viva_ashevegas_elvis_in_asheville_2015Jon Elliston, a local reporter, editor and Asheville history buff, has put together a great event at the Orange Peel on July 30 to mark the 40th anniversary of Elvis’ three-show run at the Asheville Civic Center. The event will include a presentation by Elliston, a performance by local Elvis tribute performer Carlo Martini and an Elvis-themed dance party. Tickets cost $12 ($15 the day of the show), with proceeds benefitting Grateful Steps, a local bookstore and book publishing house.

Elliston has been enamored of local Elvis lore for years, after having published a story about the legendary entertainer’s exploits in Mountain Xpress in 2005. Elliston recently published an updated version of the Elvis-in-Asheville story in the latest issue of WNC Magazine.

It was July 1975, and Elvis had sold out three shows at what was then a sparkling new Asheville Civic Center. What wasn’t new was a middle-aged Elvis who was clearly in a downward spiral that would lead to his death two years later. But Elvis could still deliver a great performance, and his adoring fans wanted nothing less. From the WNC Magazine story:

In the 40 years since Elvis took the Civic Center arena by storm, his legend has become a fixture of local lore, a source of loving wisecracks on the LaZoom tour bus and heartfelt memorials on Facebook forums. The saga of his Asheville escapades will always be composed of many stories—some of them true, some nearly so, and some indeterminate.

What’s certain is that the Asheville shows found Elvis both sincere and flamboyant, both rooted and reeling—and, as was his wont, frequently armed. Staying at the Roadway Inn east of town, Elvis apparently got off two shots. The first was likely an accident: One afternoon in his hotel room, an emotional Elvis slung his arm around his father, Vernon, who was making a rare tour trip with his son. The embrace was cut short when a pistol in Elvis’ hand discharged, sending a round ricocheting before it bounced, spent and harmless, off the chest of Elvis’ on-the-road physician.

Having dodged that bullet, Elvis wasn’t exactly chastened. Another afternoon, one of his bodyguards sheepishly approached the hotel manager, Charlene Noblett. “I’m sorry, but we owe you a television,” the bodyguard said, explaining that Elvis had put his foot through the TV screen during an impromptu wrestling match. A couple of years later, a member of Elvis’ crew copped to the truth. “Elvis shot the damn thing,” he said, evidently out of frustration with the set’s spotty vertical hold. At any rate, Elvis paid in full to replace the TV.

Elliston’s production at the Orange Peel will pull more juicy highlights from Elvis’ time in Asheville. He’s also rounded up Carlo Martini, an Elvis impersonator who bills himself as “The Italian Elvis.” Martini has published a new memoir through Grateful Steps, Asheville’s nonprofit publisher with a Christian bent.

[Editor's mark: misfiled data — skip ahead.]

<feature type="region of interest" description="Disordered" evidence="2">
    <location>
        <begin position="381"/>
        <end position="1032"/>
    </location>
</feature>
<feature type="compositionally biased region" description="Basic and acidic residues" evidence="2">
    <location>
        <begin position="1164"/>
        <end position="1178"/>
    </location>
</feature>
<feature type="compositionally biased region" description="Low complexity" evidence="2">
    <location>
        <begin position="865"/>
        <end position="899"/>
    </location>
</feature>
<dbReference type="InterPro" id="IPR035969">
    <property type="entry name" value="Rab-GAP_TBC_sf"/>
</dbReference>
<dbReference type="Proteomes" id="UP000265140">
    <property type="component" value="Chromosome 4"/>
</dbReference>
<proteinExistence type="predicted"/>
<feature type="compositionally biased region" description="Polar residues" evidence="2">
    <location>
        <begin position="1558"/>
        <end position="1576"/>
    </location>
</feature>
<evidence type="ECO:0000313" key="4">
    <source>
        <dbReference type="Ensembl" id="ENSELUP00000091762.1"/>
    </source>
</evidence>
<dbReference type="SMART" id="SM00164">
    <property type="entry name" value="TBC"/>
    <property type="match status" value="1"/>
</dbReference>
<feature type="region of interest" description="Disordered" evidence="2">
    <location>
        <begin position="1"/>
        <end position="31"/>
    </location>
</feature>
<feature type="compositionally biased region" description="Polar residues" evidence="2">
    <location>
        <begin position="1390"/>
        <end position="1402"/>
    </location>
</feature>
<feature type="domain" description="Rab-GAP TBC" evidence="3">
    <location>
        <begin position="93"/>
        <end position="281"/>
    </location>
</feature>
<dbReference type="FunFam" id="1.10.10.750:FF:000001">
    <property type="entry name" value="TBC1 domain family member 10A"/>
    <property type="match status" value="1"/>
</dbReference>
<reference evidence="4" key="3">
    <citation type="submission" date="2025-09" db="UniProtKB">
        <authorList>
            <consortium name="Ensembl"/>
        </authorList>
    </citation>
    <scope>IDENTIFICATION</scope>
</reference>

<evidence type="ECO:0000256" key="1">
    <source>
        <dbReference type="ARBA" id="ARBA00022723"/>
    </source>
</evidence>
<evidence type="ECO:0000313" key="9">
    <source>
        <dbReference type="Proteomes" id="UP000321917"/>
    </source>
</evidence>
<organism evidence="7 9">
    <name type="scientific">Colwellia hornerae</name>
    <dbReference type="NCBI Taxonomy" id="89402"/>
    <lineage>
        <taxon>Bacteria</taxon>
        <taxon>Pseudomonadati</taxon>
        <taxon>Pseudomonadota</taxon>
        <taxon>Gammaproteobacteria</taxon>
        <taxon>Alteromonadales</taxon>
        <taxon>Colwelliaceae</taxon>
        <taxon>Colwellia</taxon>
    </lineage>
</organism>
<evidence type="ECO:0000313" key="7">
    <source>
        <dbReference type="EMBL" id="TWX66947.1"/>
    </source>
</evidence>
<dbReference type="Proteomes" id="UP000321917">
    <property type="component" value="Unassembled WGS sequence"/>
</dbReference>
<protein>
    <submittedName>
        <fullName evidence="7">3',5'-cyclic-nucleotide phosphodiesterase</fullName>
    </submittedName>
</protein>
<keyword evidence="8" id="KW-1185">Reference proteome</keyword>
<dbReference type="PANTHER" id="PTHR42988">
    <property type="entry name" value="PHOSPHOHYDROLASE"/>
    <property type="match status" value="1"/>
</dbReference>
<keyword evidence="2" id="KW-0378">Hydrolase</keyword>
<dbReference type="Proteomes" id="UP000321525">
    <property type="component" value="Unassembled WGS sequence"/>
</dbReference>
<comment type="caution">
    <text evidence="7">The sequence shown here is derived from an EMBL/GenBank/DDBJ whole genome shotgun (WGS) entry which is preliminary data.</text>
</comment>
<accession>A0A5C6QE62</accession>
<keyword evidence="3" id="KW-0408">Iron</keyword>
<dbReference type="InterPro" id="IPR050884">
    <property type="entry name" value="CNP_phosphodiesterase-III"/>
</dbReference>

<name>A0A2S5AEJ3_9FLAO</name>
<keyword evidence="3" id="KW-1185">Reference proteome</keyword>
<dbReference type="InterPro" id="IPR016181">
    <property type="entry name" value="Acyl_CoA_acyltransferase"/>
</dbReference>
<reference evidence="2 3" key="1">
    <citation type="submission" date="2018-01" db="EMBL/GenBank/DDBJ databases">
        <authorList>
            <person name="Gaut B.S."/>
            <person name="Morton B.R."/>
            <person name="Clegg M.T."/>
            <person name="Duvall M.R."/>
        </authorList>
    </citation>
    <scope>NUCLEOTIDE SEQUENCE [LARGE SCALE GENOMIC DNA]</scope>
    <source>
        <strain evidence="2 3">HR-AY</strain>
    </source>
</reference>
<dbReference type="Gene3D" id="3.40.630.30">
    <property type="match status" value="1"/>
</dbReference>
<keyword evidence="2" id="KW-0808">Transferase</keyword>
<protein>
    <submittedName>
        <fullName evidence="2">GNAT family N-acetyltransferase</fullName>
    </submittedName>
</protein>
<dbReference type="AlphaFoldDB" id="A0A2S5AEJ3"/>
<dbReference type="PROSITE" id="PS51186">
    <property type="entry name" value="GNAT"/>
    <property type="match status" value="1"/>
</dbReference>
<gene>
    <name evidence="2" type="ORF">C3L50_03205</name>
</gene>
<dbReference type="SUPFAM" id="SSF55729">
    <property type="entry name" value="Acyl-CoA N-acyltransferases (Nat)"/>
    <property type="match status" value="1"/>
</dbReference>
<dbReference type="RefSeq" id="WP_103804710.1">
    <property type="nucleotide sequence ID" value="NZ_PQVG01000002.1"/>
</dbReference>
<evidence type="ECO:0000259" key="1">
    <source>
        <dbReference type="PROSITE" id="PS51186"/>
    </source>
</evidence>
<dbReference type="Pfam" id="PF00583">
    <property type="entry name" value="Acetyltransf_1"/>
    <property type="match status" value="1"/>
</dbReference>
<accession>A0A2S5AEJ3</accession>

Elliston has also asked Asheville City Council to official recognized July 30 as “Elvis in Asheville” day. Here’s the full proclamation, which council will consider on July 28:

DATE TO BE RECOGNIZED:

We propose July 30, 2015, as Elvis in Asheville Day.

WHEN NEEDED:

We suggest an announcement at the July 28 City Council meeting, and we’ll be there in person and in period attire to accept the proclamation, if it is granted.

PROPOSED TEXT of the PROCLAMATION:

WHEREAS, forty years ago, in late July 1975, Elvis Presley played three sold-out shows at the then-new Asheville Civic Center arena for adoring local fans who were left all shook up by the concerts; and

WHEREAS, during his visit, Elvis bestowed several fans with lavish gifts, including valuable jewelry and his favorite guitar, and even took the rare step of entertaining audience song requests; and

WHEREAS, Elvis left the city of Asheville with scores of stories about his antics, both onstage and off; and

WHEREAS, Elvis sold out another Civic Center show two years later, only to perish 10 days before he was to reappear here; in his absence, his Asheville fans gathered at the arena for an extraordinary memorial service; and

WHEREAS, Elvis touched our lives and the city’s history through his music and presence, which will be honored at a 40th anniversary event at the Orange Peel on July 30, a fundraiser for the nonprofit Grateful Steps Foundation.

NOW, THEREFORE, I, Esther E. Manheimer, Mayor of the City of Asheville, do hereby proclaim July 30, 2015 as

Elvis in Asheville Day

In the City of Asheville, to honor the city’s burning love for the King of Rock ‘n’ Roll.

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